The SUWANU EUROPE & Water Europe joint workshop about the use of reclaimed water in agriculture was held last 11th December in Zaragoza. Bioazul attended this event organised by the SUWANU EUROPE consortium which was one of the side events of the 5th EU Water Innovation Conference 2019 (EUWIC).
“Accelerating action to tackle water pollution and enhance EU preparedness to water-related climate change impacts” was the moto of this edition. This was an initiative organized by the European Commission (EC), with the cooperation of the Government of Aragon, whose purpose is to raise awareness among all water-related agents about the need to urgently face the challenges posed by water governance in the context of climate change.
The SUWANU EUROPE workshop was introduced by Antonia Lorenzo (Biaozul) which presented the Water & Agri-food working group that she leaders it within the Water Europe Platform. She highlighted the efforts to increase interaction and exchange of knowledge between members and enhance cooperation among members in R&D&i projects and commercial & business project.
Afterwards, Rafael Casielles (Bioazul) as the general coordinator of SUWANU EUROPE explained the aim of this thematic network focused on sharing all the knowledge and experiences in the field of using reclaimed water in agriculture. He also mentioned the actions developed until now.
Some of the works carried out in the regions of SUWANU EUROPE consortium were presented such as Andalusia (Spain) introduced by Enrique Mesa (University of Cordoba) and Po river basin from Italy presented by Adriano Battalini (CER). Rémi Declercq (Ecofilae) talked about the French region of Occitanie and Carina Arranja (Fenareg) who talked about Alentejo (Portugal).
The meeting continued with the intervention of AttilioToscano,from UNIBO, who presented the FIT4REUSE project. Supported by the PRIMA programme of the European Union, this initiative focuses on innovative, sustainable and safe treatment technologies, and on the use of treated wastewater and desalinated water in agriculture and for aquifer recharge.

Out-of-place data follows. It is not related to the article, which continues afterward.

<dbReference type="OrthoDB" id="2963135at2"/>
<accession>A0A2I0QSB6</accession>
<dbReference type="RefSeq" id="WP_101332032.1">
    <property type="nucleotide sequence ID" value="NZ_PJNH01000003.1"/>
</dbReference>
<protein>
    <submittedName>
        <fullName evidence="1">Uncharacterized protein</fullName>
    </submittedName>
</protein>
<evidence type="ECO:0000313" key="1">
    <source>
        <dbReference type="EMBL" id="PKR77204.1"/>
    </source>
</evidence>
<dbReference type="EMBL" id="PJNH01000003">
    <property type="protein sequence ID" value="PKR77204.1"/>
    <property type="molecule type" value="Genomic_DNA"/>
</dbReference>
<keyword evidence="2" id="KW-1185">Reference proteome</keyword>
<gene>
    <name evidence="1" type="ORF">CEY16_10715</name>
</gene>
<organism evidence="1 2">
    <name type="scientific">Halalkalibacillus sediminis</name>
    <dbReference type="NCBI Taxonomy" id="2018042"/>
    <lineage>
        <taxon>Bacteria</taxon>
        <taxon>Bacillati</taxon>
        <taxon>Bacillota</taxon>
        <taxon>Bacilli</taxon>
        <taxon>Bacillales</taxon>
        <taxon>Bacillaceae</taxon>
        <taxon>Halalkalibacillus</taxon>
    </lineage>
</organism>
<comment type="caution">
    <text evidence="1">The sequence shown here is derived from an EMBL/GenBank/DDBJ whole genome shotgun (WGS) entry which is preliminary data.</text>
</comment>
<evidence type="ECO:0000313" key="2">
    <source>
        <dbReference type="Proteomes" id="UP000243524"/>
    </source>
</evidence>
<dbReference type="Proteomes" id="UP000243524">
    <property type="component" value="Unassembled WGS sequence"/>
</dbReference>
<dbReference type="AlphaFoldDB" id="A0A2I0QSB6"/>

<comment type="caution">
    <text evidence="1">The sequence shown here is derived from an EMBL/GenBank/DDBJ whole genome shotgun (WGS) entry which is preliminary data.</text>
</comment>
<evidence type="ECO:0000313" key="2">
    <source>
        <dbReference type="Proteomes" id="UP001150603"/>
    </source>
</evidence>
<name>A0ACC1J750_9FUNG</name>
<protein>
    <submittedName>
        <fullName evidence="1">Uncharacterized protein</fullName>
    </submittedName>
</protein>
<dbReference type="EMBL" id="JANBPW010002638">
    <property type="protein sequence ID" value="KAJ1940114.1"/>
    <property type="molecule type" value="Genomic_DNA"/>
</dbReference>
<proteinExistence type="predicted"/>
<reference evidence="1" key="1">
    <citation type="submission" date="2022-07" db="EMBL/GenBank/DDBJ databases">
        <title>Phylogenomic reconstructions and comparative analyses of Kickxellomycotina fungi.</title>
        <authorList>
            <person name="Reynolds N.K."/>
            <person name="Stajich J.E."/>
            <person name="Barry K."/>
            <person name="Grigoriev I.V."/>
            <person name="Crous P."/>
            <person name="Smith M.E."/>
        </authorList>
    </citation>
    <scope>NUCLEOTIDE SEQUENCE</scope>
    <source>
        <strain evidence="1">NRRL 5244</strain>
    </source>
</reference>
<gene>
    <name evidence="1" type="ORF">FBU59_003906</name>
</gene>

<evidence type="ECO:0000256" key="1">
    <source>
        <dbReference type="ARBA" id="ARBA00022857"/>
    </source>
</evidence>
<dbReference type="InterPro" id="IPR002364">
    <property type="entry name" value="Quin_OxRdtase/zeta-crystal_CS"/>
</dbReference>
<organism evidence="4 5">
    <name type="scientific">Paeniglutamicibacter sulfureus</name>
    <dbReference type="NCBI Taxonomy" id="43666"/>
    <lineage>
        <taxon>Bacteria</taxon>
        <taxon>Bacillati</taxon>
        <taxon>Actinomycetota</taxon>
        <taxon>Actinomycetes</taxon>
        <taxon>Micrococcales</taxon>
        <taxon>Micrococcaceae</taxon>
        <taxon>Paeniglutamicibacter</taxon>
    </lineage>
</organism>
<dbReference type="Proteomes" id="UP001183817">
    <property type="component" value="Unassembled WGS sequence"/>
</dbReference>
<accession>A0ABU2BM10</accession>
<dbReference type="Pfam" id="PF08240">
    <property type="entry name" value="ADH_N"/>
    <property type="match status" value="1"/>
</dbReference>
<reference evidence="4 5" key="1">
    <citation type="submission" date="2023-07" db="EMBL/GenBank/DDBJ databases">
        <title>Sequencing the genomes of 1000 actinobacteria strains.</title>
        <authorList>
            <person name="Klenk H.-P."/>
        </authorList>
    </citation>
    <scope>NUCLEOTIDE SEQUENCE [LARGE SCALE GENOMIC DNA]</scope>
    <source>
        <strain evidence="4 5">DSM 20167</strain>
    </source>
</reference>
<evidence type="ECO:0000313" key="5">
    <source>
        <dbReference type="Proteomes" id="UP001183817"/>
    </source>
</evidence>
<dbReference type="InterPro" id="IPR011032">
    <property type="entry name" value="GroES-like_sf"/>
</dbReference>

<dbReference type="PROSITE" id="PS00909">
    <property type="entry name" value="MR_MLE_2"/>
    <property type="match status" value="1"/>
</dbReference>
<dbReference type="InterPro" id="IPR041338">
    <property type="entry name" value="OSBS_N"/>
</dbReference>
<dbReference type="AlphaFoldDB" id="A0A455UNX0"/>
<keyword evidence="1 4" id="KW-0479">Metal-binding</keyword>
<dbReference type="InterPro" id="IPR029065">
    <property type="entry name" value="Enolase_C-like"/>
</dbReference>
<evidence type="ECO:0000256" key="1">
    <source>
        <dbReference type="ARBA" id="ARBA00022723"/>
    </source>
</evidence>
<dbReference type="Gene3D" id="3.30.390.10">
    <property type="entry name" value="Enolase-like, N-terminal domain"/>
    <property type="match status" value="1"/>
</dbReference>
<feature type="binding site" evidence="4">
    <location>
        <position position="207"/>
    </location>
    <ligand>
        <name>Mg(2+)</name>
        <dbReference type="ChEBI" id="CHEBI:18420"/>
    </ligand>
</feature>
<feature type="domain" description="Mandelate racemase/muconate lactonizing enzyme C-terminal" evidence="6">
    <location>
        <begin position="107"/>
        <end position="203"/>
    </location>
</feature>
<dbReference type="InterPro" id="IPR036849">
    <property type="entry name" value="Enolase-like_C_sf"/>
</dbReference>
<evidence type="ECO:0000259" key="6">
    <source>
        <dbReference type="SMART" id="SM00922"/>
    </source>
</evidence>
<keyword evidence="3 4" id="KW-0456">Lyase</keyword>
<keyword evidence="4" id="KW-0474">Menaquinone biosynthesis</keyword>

Other water initiative presented was the HYDROUSA project. Simos Malamis from NTUA explained the main objective of the project: provide innovative solutions for decentralized water scarce areas in terms of water/wastewater treatment and management, which will close the water loops and will also boost their agricultural and energy profile.
Pilar Zapata from Bioazul introduced Water2REturn, a circular economy initiative focused on the recovery and recycling of nutrients turning wastewater into added-value products for a circular economy in agriculture. She highlighted the technology developed for the wastewater treatment and reuse.
Finally, Elvira Domingo talked about EIT Food platform, a pan-European consortium that focuses on entrepreneurship and innovation in the food sector. She pointed that EIT Food is working to transform the food system and create a sustainable, trusted and healthier system and she also presented the 2020 water scarcity programme.
The meeting finished with a participatory session where the best strategies to promote the use of reclaimed water in agriculture were discussed. All the attendees could participate using the mentimeter app where everybody made questions to the rest of the audience to discuss.
In addition, the results of a survey of consumers and the agri-food industry on their perception of the use of reclaimed water in crops were presented. The survey showed that there is a greater rejection by the agri-food industry to make use of this type of unconventional waters due to the fear that they can cause health problems for consumers. Instead, consumers are much more optimistic and give their approval to use reclaimed water in agriculture.